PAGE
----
Total Miami distressed sales declined 18.2 percent year-over-year, from 220 to 180 last month.

Short sales and REOs accounted for 1.8 and 8.1 percent, respectively, of total Miami sales in January 2018. Short sale transactions dropped 37.3 percent year-over-year while REOs fell 12.4 percent.

Nationally, distressed sales accounted for 5 percent of sales, down from 7 percent a year ago.

Miami Real Estate Selling Close to List Price 
The median number of days between listing and contract dates for Miami single-family home sales was 47 days, a 23 percent decrease from 61 days last year. The median number of days between the listing date and closing date for single-family properties was 98 days, a 13.3 percent decrease from 113 days.

The median time to contract for condos declined 11.8 percent to 75 days from 85 days. The median number of days between listing date and closing date decreased 6.1 percent to 123 days.

The median percent of original list price received for single-family homes was 95 percent. The median percent of original list price received for existing condominiums was 92.9 percent.

National and State Statistics 
Nationally, total existing-home sales decreased 3.2 percent in January to a seasonally adjusted annual rate of 5.38 million from a downwardly revised 5.56 million in December 2017. After last month’s decline, sales are 4.8 percent below a year ago.

Statewide closed sales of existing single-family homes totaled 16,564 last month, down 1.3 percent compared to January 2017, according to Florida Realtors. Statewide closed condo sales totaled 7,634 last month, up 5.9 percent compared to January 2017

The national median existing-home price for all housing types in January was $240,500, up 5.8 percent from January 2017 ($227,300). January’s price increase marks the 71ststraight month of year-over-year gains.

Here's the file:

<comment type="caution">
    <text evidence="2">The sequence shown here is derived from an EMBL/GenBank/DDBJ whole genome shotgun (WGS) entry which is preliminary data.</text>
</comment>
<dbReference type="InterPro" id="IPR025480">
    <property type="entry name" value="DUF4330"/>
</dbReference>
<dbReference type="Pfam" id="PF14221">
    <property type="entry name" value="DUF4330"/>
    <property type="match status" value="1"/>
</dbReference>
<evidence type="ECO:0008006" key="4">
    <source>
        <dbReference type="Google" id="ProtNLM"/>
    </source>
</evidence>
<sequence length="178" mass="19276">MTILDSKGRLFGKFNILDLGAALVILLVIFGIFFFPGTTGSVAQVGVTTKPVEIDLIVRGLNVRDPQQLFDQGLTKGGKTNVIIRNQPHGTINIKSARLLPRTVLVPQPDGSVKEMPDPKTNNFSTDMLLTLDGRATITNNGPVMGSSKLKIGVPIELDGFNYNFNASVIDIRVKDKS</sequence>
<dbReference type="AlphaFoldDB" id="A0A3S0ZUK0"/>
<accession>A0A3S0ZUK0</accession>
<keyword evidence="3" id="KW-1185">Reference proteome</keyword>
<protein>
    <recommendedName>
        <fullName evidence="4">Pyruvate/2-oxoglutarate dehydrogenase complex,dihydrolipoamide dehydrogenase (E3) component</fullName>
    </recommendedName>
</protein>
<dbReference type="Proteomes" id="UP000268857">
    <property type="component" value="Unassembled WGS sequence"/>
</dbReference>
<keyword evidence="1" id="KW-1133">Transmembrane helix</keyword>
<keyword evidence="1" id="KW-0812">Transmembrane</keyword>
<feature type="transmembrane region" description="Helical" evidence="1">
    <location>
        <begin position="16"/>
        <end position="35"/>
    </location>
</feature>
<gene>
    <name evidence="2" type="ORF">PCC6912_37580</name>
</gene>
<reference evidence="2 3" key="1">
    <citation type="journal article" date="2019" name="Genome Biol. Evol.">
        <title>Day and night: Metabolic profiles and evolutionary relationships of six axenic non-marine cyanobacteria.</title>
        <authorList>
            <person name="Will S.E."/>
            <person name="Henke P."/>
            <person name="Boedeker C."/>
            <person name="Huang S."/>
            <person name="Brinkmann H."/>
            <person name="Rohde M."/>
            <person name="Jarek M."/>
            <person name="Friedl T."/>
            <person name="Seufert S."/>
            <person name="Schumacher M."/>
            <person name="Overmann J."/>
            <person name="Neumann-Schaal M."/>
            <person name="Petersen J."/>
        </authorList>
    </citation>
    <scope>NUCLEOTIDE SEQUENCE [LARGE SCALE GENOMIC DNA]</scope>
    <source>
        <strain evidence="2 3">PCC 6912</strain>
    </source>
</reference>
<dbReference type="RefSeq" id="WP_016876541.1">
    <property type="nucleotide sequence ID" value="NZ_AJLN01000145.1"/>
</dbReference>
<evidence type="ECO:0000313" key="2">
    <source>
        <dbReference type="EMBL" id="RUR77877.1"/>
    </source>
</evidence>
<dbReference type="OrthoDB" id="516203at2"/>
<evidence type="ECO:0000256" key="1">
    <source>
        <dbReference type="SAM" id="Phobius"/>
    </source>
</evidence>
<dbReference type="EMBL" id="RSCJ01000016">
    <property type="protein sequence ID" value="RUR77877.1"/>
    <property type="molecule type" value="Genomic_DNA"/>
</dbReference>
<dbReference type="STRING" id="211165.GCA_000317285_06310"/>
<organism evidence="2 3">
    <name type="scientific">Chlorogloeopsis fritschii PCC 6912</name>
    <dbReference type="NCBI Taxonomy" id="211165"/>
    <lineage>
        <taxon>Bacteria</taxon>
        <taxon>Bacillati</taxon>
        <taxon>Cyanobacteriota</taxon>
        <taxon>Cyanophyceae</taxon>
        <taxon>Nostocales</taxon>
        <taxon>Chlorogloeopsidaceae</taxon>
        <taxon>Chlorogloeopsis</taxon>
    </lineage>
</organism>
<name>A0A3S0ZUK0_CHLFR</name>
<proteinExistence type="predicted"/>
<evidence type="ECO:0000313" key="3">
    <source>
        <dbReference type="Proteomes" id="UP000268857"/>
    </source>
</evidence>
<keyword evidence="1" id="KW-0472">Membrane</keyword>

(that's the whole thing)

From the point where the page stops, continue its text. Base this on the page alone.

The statewide median sales price for single-family existing homes last month was $240,000, up 9.1 percent from the previous year, according to Florida Realtors. The statewide median price for townhouse-condo properties in January was $179,900, up 11.7 percent over the year-ago figure.

Miami’s Cash Buyers Represent almost Double the National Figure 
Miami cash transactions comprised 42.4 percent of January 2018 total closed sales, compared to 43.4 percent last year. Miami cash transactions are almost double the national figure (22 percent).

Miami’s high percentage of cash sales reflects South Florida’s ability to attract a diverse number of international home buyers, who tend to purchase properties in all cash. Miami has a higher percent of cash sales for condos due to lack of financing approvals for buildings.

Condominiums comprise a large portion of Miami’s cash purchases as 54.1 percent of condo closings were made in cash in January compared to 29.8 percent of single-family home sales.

Seller’s Market for Single-Family Homes, Supply Declines in December
Inventory of single-family homes decreased 5.1 percent in January from 6,590 active listings last year to 6,255 last month. Condominium inventory increased 3.1 percent to 15,573 from 15,111 listings during the same period in 2016.

Monthly supply of inventory for single-family homes decreased 1.7 percent to 5.9 months, which indicates a seller’s market. Existing condominiums have a 14.2-month supply, which indicates a buyer’s market. A balanced market between buyers and sellers offers between six and nine months supply of inventory.

Total active listings at the end of January increased 0.6 percent year-over-year, from 21,701 to 21,828. Active listings remain about 60 percent below 2008 levels when sales bottomed.

New listings of Miami single-family homes increased 2.2 percent to 1,913 from 1,871. New listings of condominiums increased 5.4 percent, from 2,637 to 2,779.

Nationally, total housing inventory at the end of January rose 4.1 percent to 1.52 million existing homes available for sale, but is still 9.5 percent lower than a year ago (1.68 million) and has fallen year-over-year for 32 consecutive months. Unsold inventory is at a 3.4-month supply at the current sales pace (3.6 months a year ago).